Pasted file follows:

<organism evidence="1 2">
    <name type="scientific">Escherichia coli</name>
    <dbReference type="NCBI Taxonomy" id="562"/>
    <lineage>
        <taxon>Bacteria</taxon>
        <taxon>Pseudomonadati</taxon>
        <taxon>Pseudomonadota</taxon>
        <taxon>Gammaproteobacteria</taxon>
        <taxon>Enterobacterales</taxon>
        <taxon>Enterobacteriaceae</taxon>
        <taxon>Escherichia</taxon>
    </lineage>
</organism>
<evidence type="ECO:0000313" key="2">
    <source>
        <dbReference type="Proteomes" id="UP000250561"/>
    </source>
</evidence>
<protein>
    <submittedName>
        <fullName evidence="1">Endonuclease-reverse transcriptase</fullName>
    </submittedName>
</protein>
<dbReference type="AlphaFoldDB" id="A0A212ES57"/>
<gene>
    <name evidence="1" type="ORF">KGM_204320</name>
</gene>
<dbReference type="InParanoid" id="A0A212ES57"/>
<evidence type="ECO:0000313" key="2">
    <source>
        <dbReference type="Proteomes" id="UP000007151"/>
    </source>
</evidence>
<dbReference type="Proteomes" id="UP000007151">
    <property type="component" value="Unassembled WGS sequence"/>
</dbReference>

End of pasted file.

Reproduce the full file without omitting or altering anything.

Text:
<organism evidence="1 2">
    <name type="scientific">Escherichia coli</name>
    <dbReference type="NCBI Taxonomy" id="562"/>
    <lineage>
        <taxon>Bacteria</taxon>
        <taxon>Pseudomonadati</taxon>
        <taxon>Pseudomonadota</taxon>
        <taxon>Gammaproteobacteria</taxon>
        <taxon>Enterobacterales</taxon>
        <taxon>Enterobacteriaceae</taxon>
        <taxon>Escherichia</taxon>
    </lineage>
</organism>
<evidence type="ECO:0000313" key="2">
    <source>
        <dbReference type="Proteomes" id="UP000250561"/>
    </source>
</evidence>
<protein>
    <submittedName>
        <fullName evidence="1">Endonuclease-reverse transcriptase</fullName>
    </submittedName>
</protein>
<dbReference type="AlphaFoldDB" id="A0A212ES57"/>
<gene>
    <name evidence="1" type="ORF">KGM_204320</name>
</gene>
<dbReference type="InParanoid" id="A0A212ES57"/>
<evidence type="ECO:0000313" key="2">
    <source>
        <dbReference type="Proteomes" id="UP000007151"/>
    </source>
</evidence>
<dbReference type="Proteomes" id="UP000007151">
    <property type="component" value="Unassembled WGS sequence"/>
</dbReference>